So, do you want to become a software developer and you didn’t graduate computer science? Do you feel that “your time has passed” and you still think that there’s a lot more to achieve? Well, this post is for you, so you might want to keep on reading! If you ask yourself if this is even possible, well…. yes it is! I’ve studied philosophy and theology and still I’m working for almost ten years in the IT industry, I’m playing around with code for around 2 years and now I’m a software developer. Is it easy? Not at all! Or it depends on what “easy” means for you. But it’s achievable and here are a few guidelines on how you can become a software developer.
Passion is the key
You have probably expected to start with some detailed technical roadmaps, steps to follow and so on. Well, this is really not the most important thing. The most important prerequisite is a passion for technology, computers and programming. Passion is what fires up your desire to learn more and achieve greater things. Passion is what keeps you awake till late in the night to read more about technology. Passion is what drives you to get your hands dirty and say: “Hey, I can do that as well”! Passion is really the only thing that keeps you going forward when you feel that you’re too dumb to understand certain things. Last, but not least, passion is what fuels your search for beautiful code once you already are a developer.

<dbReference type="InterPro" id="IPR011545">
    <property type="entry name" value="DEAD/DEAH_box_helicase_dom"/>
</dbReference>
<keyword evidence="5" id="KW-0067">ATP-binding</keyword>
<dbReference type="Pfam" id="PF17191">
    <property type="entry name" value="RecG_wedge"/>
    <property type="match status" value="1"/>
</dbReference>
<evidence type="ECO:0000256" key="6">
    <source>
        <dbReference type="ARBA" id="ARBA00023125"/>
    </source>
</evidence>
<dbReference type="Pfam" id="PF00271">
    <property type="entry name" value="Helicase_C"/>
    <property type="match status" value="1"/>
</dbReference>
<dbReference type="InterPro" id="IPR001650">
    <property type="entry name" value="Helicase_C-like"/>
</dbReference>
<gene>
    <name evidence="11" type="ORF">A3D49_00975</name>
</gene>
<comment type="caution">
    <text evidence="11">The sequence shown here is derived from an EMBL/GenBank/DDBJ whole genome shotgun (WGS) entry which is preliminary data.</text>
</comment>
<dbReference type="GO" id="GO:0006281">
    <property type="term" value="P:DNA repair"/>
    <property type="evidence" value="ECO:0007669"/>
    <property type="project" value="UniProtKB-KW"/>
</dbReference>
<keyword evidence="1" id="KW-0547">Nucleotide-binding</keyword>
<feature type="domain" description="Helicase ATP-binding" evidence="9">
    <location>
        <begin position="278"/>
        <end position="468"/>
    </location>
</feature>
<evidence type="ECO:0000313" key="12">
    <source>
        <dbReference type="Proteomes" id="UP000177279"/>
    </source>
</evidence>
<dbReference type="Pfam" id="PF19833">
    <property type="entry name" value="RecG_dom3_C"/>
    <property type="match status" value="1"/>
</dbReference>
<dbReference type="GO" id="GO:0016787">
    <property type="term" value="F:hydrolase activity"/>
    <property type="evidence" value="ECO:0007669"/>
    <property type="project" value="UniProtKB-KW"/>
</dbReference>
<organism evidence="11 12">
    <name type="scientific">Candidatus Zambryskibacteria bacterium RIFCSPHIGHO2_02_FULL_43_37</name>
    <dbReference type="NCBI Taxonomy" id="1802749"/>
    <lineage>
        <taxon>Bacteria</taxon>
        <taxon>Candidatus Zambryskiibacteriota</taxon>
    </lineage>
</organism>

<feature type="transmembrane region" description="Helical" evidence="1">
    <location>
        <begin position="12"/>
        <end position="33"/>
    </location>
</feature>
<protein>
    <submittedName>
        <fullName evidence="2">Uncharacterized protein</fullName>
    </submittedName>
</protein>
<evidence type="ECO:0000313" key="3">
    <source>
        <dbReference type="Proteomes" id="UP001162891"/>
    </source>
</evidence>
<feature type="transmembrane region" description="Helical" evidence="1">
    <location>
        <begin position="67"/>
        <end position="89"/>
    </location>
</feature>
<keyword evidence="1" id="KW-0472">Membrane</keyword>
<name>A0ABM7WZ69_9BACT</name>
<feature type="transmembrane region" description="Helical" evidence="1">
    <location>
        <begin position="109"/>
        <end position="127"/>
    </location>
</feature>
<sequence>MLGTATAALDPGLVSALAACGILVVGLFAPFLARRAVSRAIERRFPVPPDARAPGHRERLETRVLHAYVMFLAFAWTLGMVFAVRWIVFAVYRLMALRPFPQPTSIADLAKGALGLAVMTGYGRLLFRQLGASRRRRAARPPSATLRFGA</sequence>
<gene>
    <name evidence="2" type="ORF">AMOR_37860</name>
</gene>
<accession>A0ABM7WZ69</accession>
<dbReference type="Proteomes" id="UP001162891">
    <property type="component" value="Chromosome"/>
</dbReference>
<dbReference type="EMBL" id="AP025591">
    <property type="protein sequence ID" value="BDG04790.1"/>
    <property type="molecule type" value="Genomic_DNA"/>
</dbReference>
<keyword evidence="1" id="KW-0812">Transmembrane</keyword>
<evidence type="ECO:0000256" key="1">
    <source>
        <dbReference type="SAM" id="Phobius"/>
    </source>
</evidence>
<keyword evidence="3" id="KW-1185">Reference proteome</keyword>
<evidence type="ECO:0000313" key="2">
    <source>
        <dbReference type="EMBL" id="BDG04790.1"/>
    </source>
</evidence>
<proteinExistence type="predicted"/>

If you don’t feel this passion for technology, computers and programming, then you should maybe look to something else. There’s really no point to become a software developer if you are not passionate about it. It will only cause you a lot of frustration, that will negatively impact your career and personal life. If you take a look at successful careers, you will notice that there’s only one secret: make you passion to your daily job. If you really do what you’re passionate about, then you won’t need to “work” one day in your life! So that’s really the first and more important prerequisite if you want to become a software developer.
Start with an object oriented programming language
I will try to keep this as short as possible. In my opinion there are two programming languages suitable to start: C# and Java. C++ might overcomplicate the learning process. C# and Java, on the other side, are a little bit easier to get started with and both have huge ecosystems surrounding them. I started with C# and I personally think that C# might be the better choice since the .Net ecosystem is really evolving into something very modern. However, Java is equally great.
Also, don’t get stuck into internet debates on which programming language “is better” or “is better to start with”, since that’s not necessarily a factual debate, but an opinionated one. Everyone has its own preferences and each programming language has pros and cons. There is no real answer to such questions. The most important thing is that you get started as soon as possible!
Play with algorithms
Once you’ve learned the basics, start playing around with algorithms. Project Euler is a very good place to start with. Don’t search for the most complicated ones. Try instead to find a solution yourself, without searching the web. This is a very good way to get your algorithmic thinking going and also bare in mind that during most job interviews you will be asked to write some algorithms, either in pseudocode or a programming language that you’re familiar with. Basic algorithms like finding a maximum or minimum in an array, a Fibonacci sequence or basic sorting algorithms are really a must for most job interviews.